An understanding of how frailty is defined in qualitative research studies could inform the dialogue and development of frailty assessment frameworks that can be applied in research investigations and in clinical practice. Qualitative research provides insights that are difficult to produce with quantitative measures by providing detailed descriptions of phenomenon of concern such as frailty in real-life contexts. Synthesized qualitative research findings in the format of a metasynthesis provide new knowledge about a topic with greater influence compared to singular studies. An initial scan of the qualitative research literature on the lived experience of frailty in community-living frail, older adults yielded a very small number of articles and no metasynthesis studies. Following screening of a set of articles, we noted that many lacked a clear conceptual and operational definition of frailty, and inclusion criteria for sample selection were ambiguous and often based on older age or the presence of physical impairments.

By design, qualitative research can be less structured and more open-ended and flexible compared to quantitative research; indeed, a recent systematic review of definitions of qualitative research found that there is no consensus about specific qualitative methods or data analysis guidelines [12]. Considering this and the insights from our initial scan of the literature raised concerns about potential methodological issues related to researcher perspectives about frailty that may contribute to bias in ways that would impact the validity, interpretation, and transferability of study findings. Methodological deficits would also prevent inclusion of many articles in qualitative metasynthesis studies. The purpose of this qualitative systematic review was to perform an in-depth analysis of conceptual and operational definitions of frailty applied in participant sampling and inclusion criteria in qualitative research studies that focused on the lived experience of frailty in community-living, frail older adults.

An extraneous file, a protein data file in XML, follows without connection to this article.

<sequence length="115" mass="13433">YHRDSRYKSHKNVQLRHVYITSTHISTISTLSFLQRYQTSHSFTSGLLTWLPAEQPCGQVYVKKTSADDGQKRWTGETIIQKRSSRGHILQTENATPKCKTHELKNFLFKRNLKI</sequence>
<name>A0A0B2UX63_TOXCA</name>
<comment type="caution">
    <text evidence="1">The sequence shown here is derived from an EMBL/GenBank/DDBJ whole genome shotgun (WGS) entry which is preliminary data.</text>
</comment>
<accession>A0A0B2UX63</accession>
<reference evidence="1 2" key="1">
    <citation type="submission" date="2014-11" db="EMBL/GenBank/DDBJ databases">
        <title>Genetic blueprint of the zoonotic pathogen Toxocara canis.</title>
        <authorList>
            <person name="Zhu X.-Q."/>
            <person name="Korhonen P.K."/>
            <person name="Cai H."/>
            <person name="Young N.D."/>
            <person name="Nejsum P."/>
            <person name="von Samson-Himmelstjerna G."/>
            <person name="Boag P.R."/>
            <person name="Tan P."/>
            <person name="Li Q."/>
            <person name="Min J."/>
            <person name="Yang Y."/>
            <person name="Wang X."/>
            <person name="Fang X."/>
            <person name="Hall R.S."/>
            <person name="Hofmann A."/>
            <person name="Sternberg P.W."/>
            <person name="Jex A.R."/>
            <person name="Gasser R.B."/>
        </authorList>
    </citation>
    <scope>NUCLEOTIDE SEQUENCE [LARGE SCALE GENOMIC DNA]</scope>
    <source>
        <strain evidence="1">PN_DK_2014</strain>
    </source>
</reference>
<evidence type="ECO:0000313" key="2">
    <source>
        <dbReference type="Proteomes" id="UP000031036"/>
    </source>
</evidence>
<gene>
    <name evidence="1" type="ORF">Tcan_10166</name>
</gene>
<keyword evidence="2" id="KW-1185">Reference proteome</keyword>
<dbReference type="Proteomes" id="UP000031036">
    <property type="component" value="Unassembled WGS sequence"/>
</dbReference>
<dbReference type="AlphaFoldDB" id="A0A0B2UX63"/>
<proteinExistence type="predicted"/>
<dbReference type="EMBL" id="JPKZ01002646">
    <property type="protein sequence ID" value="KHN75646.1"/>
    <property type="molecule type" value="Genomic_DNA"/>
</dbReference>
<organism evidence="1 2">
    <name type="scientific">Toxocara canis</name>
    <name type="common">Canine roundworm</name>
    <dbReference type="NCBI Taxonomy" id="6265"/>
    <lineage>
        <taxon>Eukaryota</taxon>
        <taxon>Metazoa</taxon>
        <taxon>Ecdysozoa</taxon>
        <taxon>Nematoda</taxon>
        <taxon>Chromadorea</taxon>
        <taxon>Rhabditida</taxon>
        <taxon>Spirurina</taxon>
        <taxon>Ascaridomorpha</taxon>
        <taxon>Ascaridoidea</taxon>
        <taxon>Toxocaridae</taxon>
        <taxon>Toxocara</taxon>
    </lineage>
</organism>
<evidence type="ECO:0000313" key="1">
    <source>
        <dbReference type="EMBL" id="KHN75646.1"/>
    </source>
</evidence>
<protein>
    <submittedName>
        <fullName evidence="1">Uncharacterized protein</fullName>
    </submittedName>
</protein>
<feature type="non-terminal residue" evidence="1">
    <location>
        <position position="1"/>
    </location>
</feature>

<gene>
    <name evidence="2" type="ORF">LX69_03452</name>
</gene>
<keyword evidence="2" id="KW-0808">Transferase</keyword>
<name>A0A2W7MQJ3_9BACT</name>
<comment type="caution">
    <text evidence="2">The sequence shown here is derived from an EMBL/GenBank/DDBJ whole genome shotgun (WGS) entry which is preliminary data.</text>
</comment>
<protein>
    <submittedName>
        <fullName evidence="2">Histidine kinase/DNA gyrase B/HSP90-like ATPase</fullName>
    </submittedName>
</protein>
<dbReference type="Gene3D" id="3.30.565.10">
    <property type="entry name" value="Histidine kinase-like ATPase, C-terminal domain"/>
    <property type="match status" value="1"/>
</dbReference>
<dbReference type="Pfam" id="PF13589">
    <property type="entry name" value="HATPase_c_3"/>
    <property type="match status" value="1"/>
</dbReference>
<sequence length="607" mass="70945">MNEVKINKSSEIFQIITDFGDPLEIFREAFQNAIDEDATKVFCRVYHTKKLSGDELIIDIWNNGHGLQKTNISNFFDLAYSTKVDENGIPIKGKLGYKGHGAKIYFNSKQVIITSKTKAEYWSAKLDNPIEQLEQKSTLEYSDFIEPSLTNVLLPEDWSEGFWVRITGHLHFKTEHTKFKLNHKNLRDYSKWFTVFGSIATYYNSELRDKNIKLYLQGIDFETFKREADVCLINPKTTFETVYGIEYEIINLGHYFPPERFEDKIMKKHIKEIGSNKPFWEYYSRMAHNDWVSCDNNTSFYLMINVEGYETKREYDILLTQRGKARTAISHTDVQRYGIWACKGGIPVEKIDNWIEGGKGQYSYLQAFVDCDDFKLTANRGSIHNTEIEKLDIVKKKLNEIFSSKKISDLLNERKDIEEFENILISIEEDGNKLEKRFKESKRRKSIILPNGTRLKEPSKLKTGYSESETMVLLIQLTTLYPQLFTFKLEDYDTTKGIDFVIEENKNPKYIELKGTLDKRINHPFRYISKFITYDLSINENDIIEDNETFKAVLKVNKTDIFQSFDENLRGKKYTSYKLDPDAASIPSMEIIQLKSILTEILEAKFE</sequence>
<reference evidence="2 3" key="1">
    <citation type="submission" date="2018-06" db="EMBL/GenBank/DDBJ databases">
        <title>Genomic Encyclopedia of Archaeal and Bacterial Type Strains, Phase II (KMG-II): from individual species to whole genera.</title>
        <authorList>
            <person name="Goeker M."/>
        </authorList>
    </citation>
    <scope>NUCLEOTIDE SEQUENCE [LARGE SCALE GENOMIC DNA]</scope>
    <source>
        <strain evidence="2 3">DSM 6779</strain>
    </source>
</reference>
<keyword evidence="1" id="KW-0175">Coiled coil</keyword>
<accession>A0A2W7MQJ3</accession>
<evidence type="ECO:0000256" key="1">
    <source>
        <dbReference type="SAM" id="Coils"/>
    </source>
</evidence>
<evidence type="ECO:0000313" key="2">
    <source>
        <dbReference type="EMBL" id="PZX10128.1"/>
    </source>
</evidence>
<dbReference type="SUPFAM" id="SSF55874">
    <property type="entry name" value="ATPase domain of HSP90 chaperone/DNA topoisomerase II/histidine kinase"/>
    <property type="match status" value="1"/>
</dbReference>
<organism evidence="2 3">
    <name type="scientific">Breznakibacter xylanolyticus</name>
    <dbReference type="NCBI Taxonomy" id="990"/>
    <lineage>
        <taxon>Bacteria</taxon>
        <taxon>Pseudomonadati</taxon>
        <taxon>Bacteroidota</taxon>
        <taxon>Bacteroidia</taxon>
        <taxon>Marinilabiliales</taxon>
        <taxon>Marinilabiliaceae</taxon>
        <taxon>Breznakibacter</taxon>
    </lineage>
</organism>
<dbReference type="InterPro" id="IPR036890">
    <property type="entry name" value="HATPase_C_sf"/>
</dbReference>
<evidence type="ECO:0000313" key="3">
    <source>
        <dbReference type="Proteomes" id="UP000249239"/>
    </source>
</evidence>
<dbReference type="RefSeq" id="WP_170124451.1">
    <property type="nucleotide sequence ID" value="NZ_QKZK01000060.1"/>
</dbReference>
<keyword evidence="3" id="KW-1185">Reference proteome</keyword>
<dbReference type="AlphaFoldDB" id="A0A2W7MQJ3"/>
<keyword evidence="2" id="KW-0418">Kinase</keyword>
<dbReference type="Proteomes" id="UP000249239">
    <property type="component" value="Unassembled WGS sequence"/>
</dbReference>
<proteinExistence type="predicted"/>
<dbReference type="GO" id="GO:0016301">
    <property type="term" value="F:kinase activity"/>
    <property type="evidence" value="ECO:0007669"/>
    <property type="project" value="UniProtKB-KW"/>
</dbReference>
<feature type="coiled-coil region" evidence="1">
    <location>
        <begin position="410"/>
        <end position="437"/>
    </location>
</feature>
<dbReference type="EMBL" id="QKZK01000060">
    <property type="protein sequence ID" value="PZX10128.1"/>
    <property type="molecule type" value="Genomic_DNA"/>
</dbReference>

2. Method

2.1. Study Design

This study used a qualitative systematic review [13, 14]. This review uses a process which summarizes primary qualitative research studies on a topic derived from a systematic and rigorous literature search [13]. The research evidence is integrated, compared, and synthesized into a holistic interpretation informed by existing theory and research to more fully comprehend the multiple levels of understanding around a topic [11, 14]. Methods for systematic reviews of quantitative research are well established; however, the first publication of a systematic review of qualitative research was not until 2013 [13]. The qualitative systematic review could be an important contribution to the science of frailty since the findings can serve as a foundation to develop new insights and propose strategies for future knowledge development [15]. Sandelowski and Barroso’s [10] methodology was employed to synthesize primary qualitative research study findings into a holistic interpretation about the researchers’ definitions of frailty that was used for participant inclusion criteria in qualitative research on the lived experience of frailty among frail older adults living in the community.

2.2. Literature Search Strategy